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Tuesday, September 28, 2004

wake up to a brand new you!

I woke up this morning and the interminable dark clouds over my head had lifted. At one in the morning a caring email, one in response to my woes, sent me to tears. I forget how publicly I am displaying my pain. But I was able to sleep after. I went to bed my heart still heavy, and woke up feeling lighter.

After a six hour journalism class I took off walking. Walking is my therapy, my escape. I walk my sins away. I walked far down Bloor Street into the university district. This part is eye candy to me, I felt at ease and strangely at home. Organic food stores, small delis, small hippy shops and the autumn air all felt so right. I went into Honest Ed's, a large discount store with over the top theatric lighting covering the building, large bargain signs scrawled in retro print standing in the windows. Something about this store puts me at ease. Maybe it's the prices I can afford, or maybe it's the thought of my dad shopping in this very store in the 70s: shaggy haired and buying a dress shirt for a dollar, trying his best to impress his new mistress (my mother).

On the way home I walked through the University of Toronto grounds. These grounds stretch for miles, with huge ancient buildings, ivy crawling up their sides. It was beautiful and impressive, but also made me appreciate Ryerson. Our close knit school is much less overwhelming, less intimidating; more humble in many ways. I like having the woman in the cafeteria remember me. I like having the two ladies who make waffles thank me for coming back. I like recognizing people and knowing most of my surroundings. I wouldn't mind a big old building with ivy up the sides, but I'm happy with this school.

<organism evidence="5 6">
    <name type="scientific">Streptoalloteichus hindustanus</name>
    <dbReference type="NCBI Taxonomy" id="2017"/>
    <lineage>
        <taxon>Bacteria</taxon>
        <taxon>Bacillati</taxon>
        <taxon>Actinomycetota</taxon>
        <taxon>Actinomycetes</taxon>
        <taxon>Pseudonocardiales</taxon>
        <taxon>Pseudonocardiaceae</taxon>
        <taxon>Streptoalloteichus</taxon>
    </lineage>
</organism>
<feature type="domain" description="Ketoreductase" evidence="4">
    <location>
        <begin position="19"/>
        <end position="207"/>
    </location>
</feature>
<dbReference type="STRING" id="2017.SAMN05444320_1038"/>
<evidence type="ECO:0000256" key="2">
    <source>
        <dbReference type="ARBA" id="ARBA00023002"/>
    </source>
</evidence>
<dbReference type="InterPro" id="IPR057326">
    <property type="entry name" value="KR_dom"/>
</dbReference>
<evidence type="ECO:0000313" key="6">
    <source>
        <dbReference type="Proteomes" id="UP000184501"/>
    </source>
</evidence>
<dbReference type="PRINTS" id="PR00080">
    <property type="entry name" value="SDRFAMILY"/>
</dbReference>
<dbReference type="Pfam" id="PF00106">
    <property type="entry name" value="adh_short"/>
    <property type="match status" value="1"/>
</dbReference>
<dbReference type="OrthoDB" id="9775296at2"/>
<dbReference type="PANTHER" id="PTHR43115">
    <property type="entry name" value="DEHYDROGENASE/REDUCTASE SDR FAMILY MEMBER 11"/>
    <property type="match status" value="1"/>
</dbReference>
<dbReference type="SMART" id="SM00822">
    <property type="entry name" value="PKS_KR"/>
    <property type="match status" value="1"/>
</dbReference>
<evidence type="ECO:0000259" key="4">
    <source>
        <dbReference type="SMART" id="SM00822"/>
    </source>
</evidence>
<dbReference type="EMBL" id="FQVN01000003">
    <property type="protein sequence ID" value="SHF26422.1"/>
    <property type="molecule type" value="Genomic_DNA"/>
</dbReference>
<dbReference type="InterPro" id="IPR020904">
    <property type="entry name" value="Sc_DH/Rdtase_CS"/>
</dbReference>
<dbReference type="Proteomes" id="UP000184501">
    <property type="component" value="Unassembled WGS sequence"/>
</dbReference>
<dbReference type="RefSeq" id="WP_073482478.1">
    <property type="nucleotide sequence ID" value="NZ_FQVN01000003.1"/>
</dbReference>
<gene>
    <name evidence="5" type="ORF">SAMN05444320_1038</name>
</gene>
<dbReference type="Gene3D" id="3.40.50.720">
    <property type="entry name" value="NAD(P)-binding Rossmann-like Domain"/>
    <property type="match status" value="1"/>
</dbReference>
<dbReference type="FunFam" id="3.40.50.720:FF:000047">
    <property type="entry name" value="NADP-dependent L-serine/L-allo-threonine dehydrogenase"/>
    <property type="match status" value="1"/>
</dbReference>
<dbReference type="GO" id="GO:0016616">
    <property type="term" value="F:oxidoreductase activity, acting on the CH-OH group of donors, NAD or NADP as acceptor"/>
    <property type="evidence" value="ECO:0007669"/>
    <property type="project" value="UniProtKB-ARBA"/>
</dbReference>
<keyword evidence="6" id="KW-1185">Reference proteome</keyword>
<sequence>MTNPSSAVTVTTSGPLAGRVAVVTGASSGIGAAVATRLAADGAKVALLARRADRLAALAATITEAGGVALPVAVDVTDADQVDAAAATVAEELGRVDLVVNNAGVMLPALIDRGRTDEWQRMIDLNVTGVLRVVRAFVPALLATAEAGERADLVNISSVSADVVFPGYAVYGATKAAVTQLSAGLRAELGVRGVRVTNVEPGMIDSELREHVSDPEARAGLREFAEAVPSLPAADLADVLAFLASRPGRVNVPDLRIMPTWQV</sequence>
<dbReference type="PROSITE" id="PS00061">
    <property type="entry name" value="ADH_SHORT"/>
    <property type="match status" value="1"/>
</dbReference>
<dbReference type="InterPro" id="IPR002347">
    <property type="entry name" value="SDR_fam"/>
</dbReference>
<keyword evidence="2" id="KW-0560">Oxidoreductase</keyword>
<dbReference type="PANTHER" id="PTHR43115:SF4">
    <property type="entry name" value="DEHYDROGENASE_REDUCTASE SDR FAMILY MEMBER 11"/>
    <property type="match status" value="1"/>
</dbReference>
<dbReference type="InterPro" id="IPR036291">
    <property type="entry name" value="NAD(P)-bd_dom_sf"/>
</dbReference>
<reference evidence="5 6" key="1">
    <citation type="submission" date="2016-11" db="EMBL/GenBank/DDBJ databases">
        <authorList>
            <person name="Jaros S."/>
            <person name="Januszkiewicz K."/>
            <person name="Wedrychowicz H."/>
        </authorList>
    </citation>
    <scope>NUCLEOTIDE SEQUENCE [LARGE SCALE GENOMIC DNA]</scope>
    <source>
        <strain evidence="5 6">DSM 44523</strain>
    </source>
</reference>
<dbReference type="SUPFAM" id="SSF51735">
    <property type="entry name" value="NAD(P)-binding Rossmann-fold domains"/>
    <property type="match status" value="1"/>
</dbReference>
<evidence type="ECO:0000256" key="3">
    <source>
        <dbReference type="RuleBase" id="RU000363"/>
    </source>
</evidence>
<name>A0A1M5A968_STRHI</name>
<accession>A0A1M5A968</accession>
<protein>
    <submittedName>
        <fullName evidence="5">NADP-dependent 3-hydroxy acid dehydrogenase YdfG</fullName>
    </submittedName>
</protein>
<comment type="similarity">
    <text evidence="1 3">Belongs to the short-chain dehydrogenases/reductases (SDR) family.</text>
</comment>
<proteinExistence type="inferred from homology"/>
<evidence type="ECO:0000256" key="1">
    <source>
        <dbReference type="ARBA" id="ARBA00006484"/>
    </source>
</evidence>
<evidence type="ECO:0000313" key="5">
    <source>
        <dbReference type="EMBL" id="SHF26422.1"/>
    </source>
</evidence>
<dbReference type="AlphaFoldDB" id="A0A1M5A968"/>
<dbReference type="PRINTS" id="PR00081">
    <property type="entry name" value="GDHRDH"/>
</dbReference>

A UFT student walked part way home with me. He said he thought I might be a girl from his class. Excuse to pick up a girl or not, I love sporadic conversations with strangers, and we walked until we went off in our own directions. I walked home a different way and found a little neighborhood seconds away from my residence. Small streets were laced with small simple homes and old brick building style apartments, the kind you find in New York. In Ireland they're similar, but always more generic and gloomy looking. Most of these had their own character, painted in different colors, some old, some new. At one apartment a young man sat on the steps staring into space. At a house on the corner a girl complained loudly on her phone while she standing on her porch. The area felt young and at ease.

I'm glad to have regained my inspiration. I see a lot of possibility in this city. Every street is waiting for me to walk down. Every face has a story I might get to tell. And I have myself. I can go anywhere from here.


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